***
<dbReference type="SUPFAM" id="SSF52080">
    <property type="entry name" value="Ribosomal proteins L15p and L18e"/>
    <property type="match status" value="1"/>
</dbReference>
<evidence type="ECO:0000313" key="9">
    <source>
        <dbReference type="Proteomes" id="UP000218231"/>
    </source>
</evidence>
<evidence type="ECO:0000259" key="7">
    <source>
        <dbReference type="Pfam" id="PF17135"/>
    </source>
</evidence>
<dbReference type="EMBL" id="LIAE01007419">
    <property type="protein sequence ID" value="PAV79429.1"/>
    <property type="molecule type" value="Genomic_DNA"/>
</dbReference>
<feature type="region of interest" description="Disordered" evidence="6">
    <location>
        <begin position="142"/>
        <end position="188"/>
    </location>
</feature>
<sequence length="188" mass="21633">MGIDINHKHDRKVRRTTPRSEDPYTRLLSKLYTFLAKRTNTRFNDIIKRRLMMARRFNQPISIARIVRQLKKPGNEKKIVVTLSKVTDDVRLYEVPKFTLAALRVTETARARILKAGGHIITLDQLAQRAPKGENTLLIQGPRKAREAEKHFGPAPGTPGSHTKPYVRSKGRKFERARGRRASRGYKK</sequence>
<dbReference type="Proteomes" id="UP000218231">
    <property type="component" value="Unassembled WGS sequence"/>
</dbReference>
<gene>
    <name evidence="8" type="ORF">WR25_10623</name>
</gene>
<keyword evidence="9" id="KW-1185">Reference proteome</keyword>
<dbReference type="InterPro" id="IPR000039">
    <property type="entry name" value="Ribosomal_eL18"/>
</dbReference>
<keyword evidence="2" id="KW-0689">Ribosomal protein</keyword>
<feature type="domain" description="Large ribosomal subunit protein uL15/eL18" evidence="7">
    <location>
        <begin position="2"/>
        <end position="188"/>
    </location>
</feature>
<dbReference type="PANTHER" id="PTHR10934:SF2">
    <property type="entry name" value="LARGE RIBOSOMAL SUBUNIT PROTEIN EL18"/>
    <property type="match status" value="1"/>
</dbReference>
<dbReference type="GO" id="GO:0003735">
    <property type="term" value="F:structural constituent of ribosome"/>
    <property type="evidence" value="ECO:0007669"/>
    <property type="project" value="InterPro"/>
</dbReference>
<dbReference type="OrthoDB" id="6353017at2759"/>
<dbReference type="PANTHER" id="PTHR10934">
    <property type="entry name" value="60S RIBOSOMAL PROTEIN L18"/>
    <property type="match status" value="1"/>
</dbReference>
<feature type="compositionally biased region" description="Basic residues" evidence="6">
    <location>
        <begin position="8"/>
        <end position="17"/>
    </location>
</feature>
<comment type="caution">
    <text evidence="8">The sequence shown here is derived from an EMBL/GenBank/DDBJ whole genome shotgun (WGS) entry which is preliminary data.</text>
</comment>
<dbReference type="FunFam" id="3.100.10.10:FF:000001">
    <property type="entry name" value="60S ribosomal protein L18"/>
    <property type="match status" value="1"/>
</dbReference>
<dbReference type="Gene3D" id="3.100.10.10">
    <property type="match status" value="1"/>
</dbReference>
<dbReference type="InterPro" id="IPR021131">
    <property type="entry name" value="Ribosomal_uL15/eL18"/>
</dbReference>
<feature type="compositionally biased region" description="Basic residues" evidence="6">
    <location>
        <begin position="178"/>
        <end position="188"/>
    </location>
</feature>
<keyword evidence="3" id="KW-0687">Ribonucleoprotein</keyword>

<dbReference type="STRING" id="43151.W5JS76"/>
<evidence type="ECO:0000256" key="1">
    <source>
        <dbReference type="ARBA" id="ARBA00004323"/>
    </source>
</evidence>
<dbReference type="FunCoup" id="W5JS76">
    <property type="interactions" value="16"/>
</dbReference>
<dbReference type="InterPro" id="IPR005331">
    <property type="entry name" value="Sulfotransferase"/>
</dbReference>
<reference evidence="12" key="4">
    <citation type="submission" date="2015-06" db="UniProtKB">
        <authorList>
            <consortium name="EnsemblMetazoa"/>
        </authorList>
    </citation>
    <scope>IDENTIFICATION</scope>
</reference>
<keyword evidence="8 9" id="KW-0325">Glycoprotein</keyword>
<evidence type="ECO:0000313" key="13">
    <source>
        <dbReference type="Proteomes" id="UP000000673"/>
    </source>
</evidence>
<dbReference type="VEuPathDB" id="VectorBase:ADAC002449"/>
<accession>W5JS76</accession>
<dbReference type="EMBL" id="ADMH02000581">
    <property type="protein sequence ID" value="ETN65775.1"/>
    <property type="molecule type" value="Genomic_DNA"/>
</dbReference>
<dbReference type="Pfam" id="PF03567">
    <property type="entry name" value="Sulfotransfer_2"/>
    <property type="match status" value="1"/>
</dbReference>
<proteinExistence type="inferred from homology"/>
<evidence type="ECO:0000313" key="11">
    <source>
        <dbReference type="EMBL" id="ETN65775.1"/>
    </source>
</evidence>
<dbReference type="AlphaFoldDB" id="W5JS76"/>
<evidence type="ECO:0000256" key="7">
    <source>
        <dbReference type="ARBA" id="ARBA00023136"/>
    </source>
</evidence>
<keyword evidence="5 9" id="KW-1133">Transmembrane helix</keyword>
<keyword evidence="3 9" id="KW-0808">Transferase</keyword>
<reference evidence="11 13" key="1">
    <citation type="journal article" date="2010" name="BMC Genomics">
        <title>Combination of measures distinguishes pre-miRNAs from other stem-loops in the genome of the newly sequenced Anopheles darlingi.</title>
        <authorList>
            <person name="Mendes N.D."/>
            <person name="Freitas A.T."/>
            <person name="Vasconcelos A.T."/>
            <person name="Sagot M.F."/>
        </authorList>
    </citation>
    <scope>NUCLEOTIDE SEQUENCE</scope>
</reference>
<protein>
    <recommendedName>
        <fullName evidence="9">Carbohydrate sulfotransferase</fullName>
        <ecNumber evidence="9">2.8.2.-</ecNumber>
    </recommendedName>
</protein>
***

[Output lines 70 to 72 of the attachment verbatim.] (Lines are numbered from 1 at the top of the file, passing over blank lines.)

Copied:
<dbReference type="Gene3D" id="3.100.10.10">
    <property type="match status" value="1"/>
</dbReference>